At a recent rehearsal for “Ripe Frenzy” at Synchronicity Theatre, cast and crew work among onstage disarray on the stage of the high school in fictional Tavistown, N.Y. JILL VEJNOSKA / JVEJNOSKA@AJC.COM
Photo: The Atlanta Journal-Constitution
Photo: The Atlanta Journal-Constitution

Play at Synchronicity depicts a school shooting tragedy from all sides

Early on in Synchronicity Theatre’s production of “Ripe Frenzy,” Zoe (played by Taylor Dooley) stands amid overturned chairs and other disarray on a high school stage in fictional Tavistown, N.Y., and starts describing recent events there. The school is “famous for putting on the most productions of Thornton Wilder’s ‘Our Town,’” Zoe, a proud alum and the mother of a student who was involved in this year’s production, relates as she straightens furniture and reveals that record number:

“40, 39. Well, 39 and two-thirds.”

She struggles to maintain her composure. To the Synchronicity audience, it’s a signal that something unimaginable must have happened.

And yet, everyone already knows this story in a way.

“‘Our Town’ is supposed to take place in Everytown, America,” said Jennifer Barclay, “Ripe Frenzy’s” playwright. “Right now, it feels like this is our Everytown.”

“Ripe Frenzy” playwright Jennifer Barclay says of the show, “It’s really important that I raise questions instead of providing answers.” CONTRIBUTED BY JIM BARCLAY
Photo: The Atlanta Journal-Constitution

Opening here Friday as part of a National New Play Network “rolling world premiere,” the play tells the story of a mass school shooting during a production of Wilder’s quintessential small-town American drama. “Ripe Frenzy” focuses more on Tavistown’s adults than on the perpetrator, and the shooting itself is never shown onstage. Indeed, guns and the debate surrounding them are only infrequently mentioned in the play, which depicts a tragedy from all sides, most notably through the characters of three mothers and lifelong friends who are each pulled into the event in different ways.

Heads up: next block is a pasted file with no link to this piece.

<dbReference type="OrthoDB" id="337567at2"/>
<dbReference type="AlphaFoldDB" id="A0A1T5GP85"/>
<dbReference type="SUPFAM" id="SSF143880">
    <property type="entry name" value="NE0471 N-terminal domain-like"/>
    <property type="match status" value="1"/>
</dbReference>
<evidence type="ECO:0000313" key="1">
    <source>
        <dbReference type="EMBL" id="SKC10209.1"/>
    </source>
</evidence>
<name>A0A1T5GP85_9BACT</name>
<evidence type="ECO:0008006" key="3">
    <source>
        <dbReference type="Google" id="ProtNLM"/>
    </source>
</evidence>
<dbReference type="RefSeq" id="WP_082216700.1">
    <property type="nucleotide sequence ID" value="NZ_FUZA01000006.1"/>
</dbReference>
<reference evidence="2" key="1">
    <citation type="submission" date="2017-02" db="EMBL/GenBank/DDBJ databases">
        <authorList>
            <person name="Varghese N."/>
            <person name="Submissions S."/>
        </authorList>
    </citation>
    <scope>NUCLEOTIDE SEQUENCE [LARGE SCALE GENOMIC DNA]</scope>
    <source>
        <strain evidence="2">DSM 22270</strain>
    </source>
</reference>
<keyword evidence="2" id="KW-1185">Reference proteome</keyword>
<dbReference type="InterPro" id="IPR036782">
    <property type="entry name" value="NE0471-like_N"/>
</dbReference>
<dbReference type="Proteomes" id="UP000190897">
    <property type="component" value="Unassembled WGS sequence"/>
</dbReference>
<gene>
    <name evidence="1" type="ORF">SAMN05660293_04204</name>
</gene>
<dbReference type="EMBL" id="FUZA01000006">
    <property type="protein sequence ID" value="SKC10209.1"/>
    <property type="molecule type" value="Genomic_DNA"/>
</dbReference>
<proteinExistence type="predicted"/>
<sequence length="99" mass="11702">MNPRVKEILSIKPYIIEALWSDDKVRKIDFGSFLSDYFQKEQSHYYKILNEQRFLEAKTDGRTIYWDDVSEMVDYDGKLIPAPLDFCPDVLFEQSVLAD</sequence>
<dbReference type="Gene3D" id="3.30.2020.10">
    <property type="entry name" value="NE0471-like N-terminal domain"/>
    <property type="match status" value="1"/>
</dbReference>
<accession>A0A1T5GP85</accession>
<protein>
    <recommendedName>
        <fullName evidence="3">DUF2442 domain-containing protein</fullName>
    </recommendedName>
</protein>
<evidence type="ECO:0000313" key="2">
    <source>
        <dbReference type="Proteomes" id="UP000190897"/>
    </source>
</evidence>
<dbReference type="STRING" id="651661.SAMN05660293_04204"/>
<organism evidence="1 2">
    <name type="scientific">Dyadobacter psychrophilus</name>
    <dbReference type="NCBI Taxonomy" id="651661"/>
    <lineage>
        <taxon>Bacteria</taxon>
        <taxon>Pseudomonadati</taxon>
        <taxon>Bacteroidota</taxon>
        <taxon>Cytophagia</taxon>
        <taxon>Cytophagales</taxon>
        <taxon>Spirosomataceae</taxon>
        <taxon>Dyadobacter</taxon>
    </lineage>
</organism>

“Really, it’s looking at what does it mean to be in a community and to take responsibility for each other,” Synchronicity co-founder and “Ripe Frenzy” director Rachel May said of the play that moves back and forth in time and includes media projections by Obie Award-winning designer Jared Mezzocchi that add to the sense of knowing and not knowing what goes on in people’s heads.

“It’s really important that I raise questions instead of providing answers,” Barclay said. “The question that is preoccupying our country right now, is trying to understand why each (shooter) has done this and why they keep doing it.”

Still, the play arrives at a time when the subject of mass shootings is more high-profile — and the debate more highly charged — than ever.

Atlanta police said they estimated that about 30,000 protesters, many of whom were students, filled the streets of downtown Atlanta in an effort to push lawmakers to change gun laws in the aftermath of the Parkland shooting.